Good eyesight is essential for our daily lives, whether it's for driving, reading, or simply enjoying the scenery around us. If you wear glasses, ensuring your prescription is up-to-date is crucial, as failing to do so can lead to headaches, eyestrain, and other vision-related problems. In this blog post, we'll discuss the signs indicating you may need new glasses to maintain optimal eye health and function.
Experiencing blurry vision is a sign that you may need new glasses. Blurred vision can occur when your prescription is outdated or incorrect, leading to headaches, eye fatigue, and difficulty seeing clearly. If you're experiencing blurred vision, it's essential to make an appointment with our eye doctor to have your prescription checked.
Eye strain is a common indicator that you may need new glasses. If you spend a lot of time staring at computer screens, reading, or doing other close-up work, your eyes can become fatigued, resulting in discomfort, such as headaches or eye pain. If you're experiencing eye strain, take regular breaks and have your eyes checked to see if you need a new prescription.
Squinting to see things clearly may signal that you need new glasses. While squinting can temporarily improve your vision, it can also cause eye strain and fatigue, harming your eyesight in the long term. If you find yourself squinting often, schedule an appointment with our eye doctor to have your prescription checked.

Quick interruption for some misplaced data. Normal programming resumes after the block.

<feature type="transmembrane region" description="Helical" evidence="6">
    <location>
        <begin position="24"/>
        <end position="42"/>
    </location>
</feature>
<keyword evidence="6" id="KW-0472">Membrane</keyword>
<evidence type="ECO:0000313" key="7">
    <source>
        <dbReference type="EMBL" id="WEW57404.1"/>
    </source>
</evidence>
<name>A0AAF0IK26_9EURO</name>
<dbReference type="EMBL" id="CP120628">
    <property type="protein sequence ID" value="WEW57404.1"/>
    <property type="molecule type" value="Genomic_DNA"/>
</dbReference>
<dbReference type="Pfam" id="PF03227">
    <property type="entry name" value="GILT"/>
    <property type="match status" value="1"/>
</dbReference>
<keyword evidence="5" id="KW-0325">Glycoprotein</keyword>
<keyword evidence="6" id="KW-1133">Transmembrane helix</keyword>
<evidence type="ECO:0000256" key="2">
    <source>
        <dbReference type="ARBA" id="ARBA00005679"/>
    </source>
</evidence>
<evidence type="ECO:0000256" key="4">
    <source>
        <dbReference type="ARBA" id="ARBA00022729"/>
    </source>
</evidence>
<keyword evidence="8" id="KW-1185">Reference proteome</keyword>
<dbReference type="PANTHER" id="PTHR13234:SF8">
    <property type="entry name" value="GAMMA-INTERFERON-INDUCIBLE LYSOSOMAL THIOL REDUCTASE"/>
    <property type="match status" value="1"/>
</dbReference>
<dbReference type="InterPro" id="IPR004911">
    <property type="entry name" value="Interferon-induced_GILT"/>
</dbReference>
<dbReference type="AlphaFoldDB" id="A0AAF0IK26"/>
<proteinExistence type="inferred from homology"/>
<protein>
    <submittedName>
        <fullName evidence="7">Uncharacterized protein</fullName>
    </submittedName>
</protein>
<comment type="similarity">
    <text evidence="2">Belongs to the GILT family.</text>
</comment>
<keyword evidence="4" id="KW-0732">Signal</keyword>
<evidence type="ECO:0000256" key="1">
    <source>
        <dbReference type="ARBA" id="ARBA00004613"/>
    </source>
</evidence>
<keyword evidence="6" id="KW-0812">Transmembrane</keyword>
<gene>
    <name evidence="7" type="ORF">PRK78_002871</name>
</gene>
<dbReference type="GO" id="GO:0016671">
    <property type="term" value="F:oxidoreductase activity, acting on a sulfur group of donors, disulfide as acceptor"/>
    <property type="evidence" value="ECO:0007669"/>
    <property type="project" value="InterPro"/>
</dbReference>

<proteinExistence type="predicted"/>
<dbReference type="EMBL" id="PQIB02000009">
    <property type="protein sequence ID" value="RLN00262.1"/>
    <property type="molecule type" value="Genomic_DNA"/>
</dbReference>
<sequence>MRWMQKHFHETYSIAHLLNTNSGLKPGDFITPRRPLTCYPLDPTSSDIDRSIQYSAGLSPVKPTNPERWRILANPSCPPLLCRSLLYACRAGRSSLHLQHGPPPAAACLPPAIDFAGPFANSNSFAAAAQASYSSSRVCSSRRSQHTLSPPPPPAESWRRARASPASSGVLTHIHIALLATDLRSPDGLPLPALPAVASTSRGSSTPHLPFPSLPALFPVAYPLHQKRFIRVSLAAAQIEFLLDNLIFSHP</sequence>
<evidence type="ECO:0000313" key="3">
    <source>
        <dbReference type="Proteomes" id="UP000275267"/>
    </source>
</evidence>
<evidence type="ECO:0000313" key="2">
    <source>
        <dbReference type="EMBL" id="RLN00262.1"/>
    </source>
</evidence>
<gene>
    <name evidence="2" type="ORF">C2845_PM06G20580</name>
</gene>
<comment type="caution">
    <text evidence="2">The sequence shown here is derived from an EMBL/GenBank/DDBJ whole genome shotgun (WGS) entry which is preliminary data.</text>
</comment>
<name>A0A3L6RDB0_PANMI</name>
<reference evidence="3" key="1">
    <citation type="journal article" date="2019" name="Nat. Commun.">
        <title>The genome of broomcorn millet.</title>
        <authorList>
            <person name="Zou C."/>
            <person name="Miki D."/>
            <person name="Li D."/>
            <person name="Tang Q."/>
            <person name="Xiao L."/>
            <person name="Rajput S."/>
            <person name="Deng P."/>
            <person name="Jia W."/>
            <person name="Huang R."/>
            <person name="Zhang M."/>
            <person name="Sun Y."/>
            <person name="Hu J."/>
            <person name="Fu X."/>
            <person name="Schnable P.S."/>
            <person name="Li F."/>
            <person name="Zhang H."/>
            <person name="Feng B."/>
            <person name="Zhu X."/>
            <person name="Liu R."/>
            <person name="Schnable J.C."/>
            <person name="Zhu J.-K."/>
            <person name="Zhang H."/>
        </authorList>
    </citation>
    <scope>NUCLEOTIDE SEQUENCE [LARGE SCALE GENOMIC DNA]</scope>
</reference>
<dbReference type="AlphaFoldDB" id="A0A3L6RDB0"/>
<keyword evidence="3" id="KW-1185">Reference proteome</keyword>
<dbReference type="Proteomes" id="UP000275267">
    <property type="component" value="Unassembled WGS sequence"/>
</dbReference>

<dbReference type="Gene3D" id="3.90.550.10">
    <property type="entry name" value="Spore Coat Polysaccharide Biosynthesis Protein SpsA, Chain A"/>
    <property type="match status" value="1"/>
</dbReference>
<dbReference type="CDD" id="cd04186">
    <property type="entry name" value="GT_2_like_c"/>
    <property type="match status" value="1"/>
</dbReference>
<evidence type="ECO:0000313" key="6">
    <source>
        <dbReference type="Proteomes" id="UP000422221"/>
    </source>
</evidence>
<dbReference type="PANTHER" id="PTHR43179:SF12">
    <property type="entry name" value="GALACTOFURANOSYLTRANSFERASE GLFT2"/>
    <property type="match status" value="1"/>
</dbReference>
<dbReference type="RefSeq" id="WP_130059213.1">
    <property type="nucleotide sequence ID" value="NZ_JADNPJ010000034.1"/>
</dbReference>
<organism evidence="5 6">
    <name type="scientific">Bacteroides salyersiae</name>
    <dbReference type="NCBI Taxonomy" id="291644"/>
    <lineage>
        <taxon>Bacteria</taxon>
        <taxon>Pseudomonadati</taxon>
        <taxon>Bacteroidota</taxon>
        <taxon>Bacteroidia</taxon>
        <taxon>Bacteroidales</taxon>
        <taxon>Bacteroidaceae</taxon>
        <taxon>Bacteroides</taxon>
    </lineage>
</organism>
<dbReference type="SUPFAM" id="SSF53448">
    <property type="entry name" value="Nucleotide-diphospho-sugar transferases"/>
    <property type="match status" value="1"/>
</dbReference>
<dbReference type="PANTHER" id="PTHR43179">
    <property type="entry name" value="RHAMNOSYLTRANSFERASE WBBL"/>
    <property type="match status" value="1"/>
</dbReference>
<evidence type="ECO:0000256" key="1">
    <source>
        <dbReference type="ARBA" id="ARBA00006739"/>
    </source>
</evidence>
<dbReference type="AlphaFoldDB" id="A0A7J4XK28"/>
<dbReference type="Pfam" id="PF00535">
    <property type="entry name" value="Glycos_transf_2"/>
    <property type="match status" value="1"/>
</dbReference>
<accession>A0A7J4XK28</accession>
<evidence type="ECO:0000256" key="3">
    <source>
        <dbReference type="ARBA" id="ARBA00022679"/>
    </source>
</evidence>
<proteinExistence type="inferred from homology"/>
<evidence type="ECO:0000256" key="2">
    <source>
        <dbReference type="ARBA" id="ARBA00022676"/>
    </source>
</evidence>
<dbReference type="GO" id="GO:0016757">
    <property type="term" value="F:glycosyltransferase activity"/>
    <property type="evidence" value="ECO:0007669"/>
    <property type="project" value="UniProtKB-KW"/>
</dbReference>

Headaches are a common sign that you may need new glasses. If you're experiencing headaches concentrated around your forehead or temples, it could indicate that your glasses are no longer providing the correct prescription. If persistent headaches plague you, see our eye doctor to rule out any underlying eye conditions.
Double vision occurs when you see two images of the same object and can indicate that you need new glasses. Double vision can result from various factors, including an outdated prescription or other underlying eye conditions.
Is blurry, fuzzy, or double vision impacting your quality of life and vision? Take our online double vision assessment to help identify if you may have an underlying vision problem that is causing diplopia (double vision)
Increased sensitivity to light may signal that you need new glasses. Light sensitivity can occur when your glasses are not providing the correct prescription, causing discomfort and headaches. If you're experiencing light sensitivity, see our eye doctor to have your prescription checked.
Difficulty seeing at night can indicate that you need new glasses. If you find it challenging to see while driving at night or have trouble reading in low light conditions, your glasses may no longer provide the correct prescription.